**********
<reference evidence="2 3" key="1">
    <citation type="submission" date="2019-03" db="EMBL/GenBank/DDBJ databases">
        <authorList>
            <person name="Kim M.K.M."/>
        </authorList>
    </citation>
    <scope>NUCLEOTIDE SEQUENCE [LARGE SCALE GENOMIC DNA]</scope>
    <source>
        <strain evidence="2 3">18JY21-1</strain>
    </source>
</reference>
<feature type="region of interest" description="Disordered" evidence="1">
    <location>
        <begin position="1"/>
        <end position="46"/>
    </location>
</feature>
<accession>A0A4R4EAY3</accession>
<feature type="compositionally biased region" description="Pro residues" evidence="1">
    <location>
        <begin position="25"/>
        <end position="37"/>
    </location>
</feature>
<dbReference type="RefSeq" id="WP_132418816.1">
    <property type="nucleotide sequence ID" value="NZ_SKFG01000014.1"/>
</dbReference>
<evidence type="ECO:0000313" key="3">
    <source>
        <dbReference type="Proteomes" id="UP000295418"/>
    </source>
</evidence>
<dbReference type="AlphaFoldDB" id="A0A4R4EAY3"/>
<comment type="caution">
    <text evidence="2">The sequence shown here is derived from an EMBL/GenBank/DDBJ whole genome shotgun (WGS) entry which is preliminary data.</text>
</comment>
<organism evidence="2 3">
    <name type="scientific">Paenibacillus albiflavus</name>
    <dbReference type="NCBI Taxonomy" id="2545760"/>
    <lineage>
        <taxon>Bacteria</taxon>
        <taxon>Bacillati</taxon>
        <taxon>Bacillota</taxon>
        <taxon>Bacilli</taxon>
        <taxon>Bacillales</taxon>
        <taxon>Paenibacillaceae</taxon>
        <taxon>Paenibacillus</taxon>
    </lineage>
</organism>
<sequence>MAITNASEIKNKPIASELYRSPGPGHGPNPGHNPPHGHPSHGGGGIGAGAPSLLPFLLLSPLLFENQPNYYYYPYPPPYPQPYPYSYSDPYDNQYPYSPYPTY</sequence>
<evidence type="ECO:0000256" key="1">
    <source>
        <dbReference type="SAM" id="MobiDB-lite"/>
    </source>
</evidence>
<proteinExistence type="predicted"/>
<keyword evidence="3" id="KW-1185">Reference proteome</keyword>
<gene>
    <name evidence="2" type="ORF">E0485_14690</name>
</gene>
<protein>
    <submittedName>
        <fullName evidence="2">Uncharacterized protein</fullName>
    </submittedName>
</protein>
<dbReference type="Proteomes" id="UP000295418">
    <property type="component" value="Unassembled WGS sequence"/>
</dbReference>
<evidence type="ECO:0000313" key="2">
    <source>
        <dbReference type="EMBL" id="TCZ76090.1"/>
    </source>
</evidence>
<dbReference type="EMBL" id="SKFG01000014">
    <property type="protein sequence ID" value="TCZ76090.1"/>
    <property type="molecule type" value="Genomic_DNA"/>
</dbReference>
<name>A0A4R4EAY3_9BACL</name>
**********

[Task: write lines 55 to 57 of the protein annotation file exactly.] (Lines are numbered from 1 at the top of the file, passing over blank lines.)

</evidence>
<proteinExistence type="predicted"/>
<keyword evidence="3" id="KW-1185">Reference proteome</keyword>